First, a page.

In the interest of protecting client confidentiality I won't name the town. Recently, however, I was out west in a beautiful spot in the Rocky Mountains working with a company doing extraordinary things in its commitment to lean. Like a few of my other clients they are making money doing what is supposed to be impossible – manufacturing low-tech consumer products and not only selling them in big quantities in the USA, but exporting them. By coincidence I happened to be staying in the same hotel as a film crew.
Thirty four people – count 'em – thirty four of them – were there to spend four days filming 2012 Toyotas driving in the snow. They were not actually filming a commercial mind you – just creating fim footage for an advertising agency that would sit on the shelf in case either Toyota or its dealers wanted to make a commercial that included Toyotas driving in snow. Most of the 34 were flown in from Los Angeles for the task.
A few weeks ago I wrote a piece that pointed out the fact that Ford spent $3.9 billion on advertising in 2010- a billion more than they did on value adding direct labor. They are right in there with the rest of the auto industry and well behind the spending levels at major league advertisers like P&G – $11 billion plus. Now I am sure there is a lot to the advertising game I don't know, but I do know that 34 manufacturing people working 4 full days would create a pretty impressive pile of valuable stuff and I have to wonder exactly what the value is of the product of these folks work. They are basically creating inventory that may never be used.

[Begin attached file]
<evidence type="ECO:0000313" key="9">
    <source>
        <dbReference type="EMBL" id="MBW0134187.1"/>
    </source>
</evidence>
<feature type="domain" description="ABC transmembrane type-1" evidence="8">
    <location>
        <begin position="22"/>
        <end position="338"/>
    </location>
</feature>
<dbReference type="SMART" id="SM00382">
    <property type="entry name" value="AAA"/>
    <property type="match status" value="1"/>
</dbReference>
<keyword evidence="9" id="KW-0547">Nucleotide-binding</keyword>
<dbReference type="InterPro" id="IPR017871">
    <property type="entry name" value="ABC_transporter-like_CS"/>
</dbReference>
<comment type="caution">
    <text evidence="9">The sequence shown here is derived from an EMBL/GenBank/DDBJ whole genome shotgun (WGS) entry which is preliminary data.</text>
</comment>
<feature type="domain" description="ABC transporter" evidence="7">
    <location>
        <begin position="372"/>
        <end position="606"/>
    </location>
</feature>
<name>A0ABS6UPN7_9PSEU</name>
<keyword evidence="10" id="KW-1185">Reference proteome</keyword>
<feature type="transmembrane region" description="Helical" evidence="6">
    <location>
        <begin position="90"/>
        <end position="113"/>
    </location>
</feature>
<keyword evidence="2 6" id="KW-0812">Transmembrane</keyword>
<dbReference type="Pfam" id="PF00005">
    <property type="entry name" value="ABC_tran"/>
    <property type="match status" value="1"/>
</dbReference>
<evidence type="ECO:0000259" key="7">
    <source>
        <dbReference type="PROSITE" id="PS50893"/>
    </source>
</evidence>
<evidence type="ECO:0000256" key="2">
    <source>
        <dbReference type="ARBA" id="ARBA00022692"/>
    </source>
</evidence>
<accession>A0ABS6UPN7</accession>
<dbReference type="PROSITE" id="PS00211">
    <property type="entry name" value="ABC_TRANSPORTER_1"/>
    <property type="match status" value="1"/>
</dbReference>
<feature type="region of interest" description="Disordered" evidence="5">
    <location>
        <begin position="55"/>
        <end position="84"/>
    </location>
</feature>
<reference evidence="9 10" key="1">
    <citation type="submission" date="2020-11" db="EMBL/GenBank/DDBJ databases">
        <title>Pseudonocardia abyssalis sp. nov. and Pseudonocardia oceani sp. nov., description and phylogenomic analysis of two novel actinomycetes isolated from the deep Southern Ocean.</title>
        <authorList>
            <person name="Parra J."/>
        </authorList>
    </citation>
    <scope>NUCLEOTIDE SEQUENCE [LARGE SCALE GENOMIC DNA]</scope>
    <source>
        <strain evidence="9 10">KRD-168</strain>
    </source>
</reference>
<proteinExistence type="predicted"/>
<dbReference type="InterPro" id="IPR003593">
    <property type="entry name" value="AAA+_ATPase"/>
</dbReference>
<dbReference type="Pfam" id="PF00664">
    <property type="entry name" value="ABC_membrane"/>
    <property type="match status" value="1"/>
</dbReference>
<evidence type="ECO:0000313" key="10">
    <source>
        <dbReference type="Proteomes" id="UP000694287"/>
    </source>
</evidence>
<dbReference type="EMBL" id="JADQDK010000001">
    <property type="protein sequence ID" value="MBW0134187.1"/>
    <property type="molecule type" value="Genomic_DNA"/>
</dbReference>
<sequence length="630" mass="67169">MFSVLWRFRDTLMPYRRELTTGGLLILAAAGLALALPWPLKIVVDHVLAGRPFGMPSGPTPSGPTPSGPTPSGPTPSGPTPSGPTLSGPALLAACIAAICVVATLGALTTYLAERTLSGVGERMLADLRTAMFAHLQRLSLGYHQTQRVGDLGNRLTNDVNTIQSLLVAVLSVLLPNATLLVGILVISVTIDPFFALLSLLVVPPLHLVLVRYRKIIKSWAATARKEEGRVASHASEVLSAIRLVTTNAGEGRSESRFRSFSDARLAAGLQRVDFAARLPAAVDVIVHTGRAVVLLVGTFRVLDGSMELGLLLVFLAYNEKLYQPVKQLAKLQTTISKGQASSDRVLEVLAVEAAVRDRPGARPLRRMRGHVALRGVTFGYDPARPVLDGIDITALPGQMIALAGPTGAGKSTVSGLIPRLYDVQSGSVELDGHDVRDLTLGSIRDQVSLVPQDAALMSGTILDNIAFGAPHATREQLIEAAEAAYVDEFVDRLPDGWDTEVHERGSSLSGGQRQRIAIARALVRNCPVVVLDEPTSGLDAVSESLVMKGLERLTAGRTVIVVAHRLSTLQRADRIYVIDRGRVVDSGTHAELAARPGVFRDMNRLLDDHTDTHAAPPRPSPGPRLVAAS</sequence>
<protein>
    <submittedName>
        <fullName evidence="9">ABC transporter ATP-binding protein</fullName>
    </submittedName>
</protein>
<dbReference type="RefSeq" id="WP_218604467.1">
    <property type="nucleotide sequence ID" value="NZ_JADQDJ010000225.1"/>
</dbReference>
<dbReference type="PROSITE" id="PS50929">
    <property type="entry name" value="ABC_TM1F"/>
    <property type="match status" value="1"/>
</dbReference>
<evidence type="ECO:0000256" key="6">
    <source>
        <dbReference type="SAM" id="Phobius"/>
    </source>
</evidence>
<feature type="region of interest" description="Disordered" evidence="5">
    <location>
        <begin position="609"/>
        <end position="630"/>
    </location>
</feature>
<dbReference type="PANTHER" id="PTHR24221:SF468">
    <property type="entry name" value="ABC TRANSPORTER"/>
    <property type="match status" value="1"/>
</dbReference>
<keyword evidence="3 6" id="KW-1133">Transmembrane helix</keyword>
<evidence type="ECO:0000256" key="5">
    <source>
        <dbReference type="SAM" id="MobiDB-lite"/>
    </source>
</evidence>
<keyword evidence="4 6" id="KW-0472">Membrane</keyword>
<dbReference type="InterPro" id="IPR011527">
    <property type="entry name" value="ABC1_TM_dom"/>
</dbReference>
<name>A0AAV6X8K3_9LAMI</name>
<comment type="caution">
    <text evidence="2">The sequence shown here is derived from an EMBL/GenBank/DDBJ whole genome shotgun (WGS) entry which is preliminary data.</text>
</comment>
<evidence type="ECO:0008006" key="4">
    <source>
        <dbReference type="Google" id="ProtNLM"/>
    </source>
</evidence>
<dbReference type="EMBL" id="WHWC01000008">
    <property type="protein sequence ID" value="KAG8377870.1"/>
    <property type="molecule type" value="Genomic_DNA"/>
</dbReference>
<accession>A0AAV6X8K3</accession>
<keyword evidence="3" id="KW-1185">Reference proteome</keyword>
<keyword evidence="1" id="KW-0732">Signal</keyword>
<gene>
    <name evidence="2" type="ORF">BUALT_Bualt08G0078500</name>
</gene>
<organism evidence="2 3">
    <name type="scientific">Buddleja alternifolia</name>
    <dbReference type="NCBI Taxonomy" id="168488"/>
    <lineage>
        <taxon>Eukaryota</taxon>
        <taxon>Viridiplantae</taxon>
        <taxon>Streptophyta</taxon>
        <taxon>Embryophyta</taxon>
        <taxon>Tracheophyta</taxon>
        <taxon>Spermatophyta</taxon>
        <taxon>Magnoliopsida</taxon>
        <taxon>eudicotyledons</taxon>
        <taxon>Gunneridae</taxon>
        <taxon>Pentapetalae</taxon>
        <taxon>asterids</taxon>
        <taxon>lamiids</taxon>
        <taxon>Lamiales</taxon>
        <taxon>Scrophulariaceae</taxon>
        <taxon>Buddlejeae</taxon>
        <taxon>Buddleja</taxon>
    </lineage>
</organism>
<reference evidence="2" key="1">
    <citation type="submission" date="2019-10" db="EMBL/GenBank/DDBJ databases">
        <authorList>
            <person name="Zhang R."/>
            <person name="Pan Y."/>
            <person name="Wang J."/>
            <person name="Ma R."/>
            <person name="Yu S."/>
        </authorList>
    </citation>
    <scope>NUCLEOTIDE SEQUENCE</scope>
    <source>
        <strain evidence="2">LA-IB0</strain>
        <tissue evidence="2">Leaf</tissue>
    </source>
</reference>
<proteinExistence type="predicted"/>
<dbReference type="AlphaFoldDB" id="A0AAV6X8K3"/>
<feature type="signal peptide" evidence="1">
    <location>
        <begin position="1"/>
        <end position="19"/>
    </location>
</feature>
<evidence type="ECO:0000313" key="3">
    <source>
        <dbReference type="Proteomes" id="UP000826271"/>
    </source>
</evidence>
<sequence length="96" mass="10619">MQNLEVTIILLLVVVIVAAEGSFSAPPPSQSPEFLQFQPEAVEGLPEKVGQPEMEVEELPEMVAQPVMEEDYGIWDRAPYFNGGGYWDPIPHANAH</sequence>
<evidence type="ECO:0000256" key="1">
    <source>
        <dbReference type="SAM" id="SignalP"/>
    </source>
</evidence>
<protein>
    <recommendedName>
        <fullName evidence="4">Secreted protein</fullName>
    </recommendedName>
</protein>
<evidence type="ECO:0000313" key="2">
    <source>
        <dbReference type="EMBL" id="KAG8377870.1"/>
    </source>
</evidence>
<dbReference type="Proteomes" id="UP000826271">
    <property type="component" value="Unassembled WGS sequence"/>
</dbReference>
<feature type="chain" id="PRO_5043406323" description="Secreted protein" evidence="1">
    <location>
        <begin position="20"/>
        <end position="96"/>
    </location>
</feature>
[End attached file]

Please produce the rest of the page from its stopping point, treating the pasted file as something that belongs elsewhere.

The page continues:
More important, I know that 34 manufacturing people would be micro-measured and there would be relentless pressure to challenge whether what they are doing is needed at all and, if so, to see how it could be done with 33 people. I have to wonder exactly where is the value in this – and in advertising in general? It seems to me that advertising spending is driven more by conventional wisdom than by the relentless pursuit of data and the continual cost/benefit focus on the operating side of the business. This was at least a $25,000 venture by the time they were finished and what executive would spend $25,000 on a manufacturing investment without demanding precise justification, cash flow and ROI analysis and a comparison to alternatives?
Perhaps I am the odd person out there, but I do not buy cars or beer, book airline flights or do much of anything else based on advertising. (Oh I know that the ad folks would say that I actually do based on some subliminal impact – sounding a lot like the global warming folks who say that blizzards are also proof of global warming – the old, no matter what happens I'm right argument). I TiVo through all the ads I can and hit the delete button on virtually every ad that pops into my email inbox. If the occasional ad sparks my curiosity and I try something I certainly do not decide whether to buy it again based on advertising once I have personal experience with the product.
So I have to question just how a company – the fact that the company in question is Toyota notwithstanding – claim to be lean and focused on customer value and send 34 people into a resort town to take film of cars in snow that create no value at all for its customers?